In a nutshell
This study aims to evaluate if giving radiotherapy to both the areas the tumor has spread (metastases), along with the prostate tumor, will improve the survival of patients with prostate cancer (PC) and few metastases (oligometastatic disease). This study suggested that this treatment could benefit patients with PC and few metastases.
Oligometastatic PC (O-PC) means that small amounts of the prostate tumor have spread to 3-5 other areas of the body. There is no current standard treatment for O-PC. Radiotherapy (RT) is commonly used as a treatment for prostate cancer. It is usually given to the prostate gland. However, the safety and effectiveness of aiming RT at both the prostate tumor and the metastases in patients with O-PC remain under investigation.
Methods & findings
This study included 37 patients with O-PC. All patients had fewer than 5 metastases. 36 patients received hormonal treatment before RT and 1 patient received chemotherapy before RT. Patients were given daily RT for 5 weeks to the prostate and at the site of metastases. The effectiveness of the treatment was evaluated through prostate-specific antigen (PSA) blood levels. PSA is a protein made by the prostate gland. High levels are associated with PC. Decreased PSA levels after therapy are associated with treatment effectiveness. Patients were followed up for an average of 55.5 months.
The average overall survival was 68.8 months. At 2 years, 96.9% of the patients were alive. At 5 years, 65.4% of patients were alive. The average time patients survived with low PSA levels (1 ng/ml or lower) was 76 months.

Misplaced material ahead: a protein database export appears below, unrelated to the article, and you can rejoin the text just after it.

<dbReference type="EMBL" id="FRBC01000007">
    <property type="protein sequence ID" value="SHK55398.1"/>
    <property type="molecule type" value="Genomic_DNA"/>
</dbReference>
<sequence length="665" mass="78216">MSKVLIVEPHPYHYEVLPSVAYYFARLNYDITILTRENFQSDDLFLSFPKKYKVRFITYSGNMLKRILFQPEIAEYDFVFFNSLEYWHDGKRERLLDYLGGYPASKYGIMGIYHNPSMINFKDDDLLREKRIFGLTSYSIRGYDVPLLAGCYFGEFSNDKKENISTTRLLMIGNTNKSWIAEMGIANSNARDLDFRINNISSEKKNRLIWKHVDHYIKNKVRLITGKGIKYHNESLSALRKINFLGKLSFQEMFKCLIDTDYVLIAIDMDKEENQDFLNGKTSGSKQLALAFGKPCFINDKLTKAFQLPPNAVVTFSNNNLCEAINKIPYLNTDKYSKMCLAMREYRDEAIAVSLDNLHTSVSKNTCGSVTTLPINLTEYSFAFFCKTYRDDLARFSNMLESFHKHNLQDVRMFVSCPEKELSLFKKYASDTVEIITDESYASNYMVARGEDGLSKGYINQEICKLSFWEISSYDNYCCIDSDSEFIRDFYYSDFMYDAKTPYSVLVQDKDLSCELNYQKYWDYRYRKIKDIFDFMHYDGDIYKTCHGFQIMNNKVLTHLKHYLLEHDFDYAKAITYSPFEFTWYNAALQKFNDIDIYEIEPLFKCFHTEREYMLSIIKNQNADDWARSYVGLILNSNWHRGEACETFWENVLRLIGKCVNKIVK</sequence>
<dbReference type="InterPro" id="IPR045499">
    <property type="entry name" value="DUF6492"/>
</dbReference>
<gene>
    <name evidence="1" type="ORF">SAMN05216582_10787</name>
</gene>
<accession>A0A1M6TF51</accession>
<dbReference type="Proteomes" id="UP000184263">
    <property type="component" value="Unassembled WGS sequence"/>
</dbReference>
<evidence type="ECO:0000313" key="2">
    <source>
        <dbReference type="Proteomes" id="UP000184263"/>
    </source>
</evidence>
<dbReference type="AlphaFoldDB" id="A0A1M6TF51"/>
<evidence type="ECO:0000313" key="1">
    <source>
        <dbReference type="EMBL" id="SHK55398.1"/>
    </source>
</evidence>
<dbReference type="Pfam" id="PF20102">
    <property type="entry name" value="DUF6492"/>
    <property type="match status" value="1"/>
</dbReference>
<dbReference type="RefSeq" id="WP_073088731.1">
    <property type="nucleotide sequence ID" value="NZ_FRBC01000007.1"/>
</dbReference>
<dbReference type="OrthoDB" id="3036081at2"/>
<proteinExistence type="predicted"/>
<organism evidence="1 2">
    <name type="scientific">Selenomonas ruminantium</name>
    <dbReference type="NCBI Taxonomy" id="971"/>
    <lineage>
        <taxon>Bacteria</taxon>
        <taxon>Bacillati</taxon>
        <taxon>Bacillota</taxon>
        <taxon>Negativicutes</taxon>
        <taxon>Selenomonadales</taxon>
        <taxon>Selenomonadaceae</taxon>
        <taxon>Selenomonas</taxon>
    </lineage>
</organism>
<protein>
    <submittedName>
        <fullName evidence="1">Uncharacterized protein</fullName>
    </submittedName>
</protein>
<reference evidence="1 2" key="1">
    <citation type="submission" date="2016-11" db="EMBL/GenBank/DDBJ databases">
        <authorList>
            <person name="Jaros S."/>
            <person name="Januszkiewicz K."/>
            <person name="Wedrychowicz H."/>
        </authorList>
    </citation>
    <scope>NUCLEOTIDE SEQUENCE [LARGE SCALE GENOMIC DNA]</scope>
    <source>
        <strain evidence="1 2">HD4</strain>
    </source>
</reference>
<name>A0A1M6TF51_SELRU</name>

The number of metastasis did not impact the overall survival of patients. Patients who had their PSA levels decrease below 1 ng/ml after 1 month of treatment had longer survival without relapse (66.2 months) than those whose PSA levels were still high after treatment (25.7 months). PSA levels higher than 10 ng/ml at diagnosis were associated with lower survival without relapse (38.1 months) compared to those with PSA levels lower than 10 ng/ml at diagnosis (66.2 months).
48.6% of patients had short-term side effects. Most of these side effects were mild and involved side effects to the genital and urinary tract.
The bottom line
This study concluded that patients with O-PC could benefit from radiotherapy to the prostate tumor and metastases sites.
The fine print
This study had a small number of patients. Also, this study did not include a placebo or control group to compare outcomes. Further studies are needed.
Published By :
Oct 15, 2020
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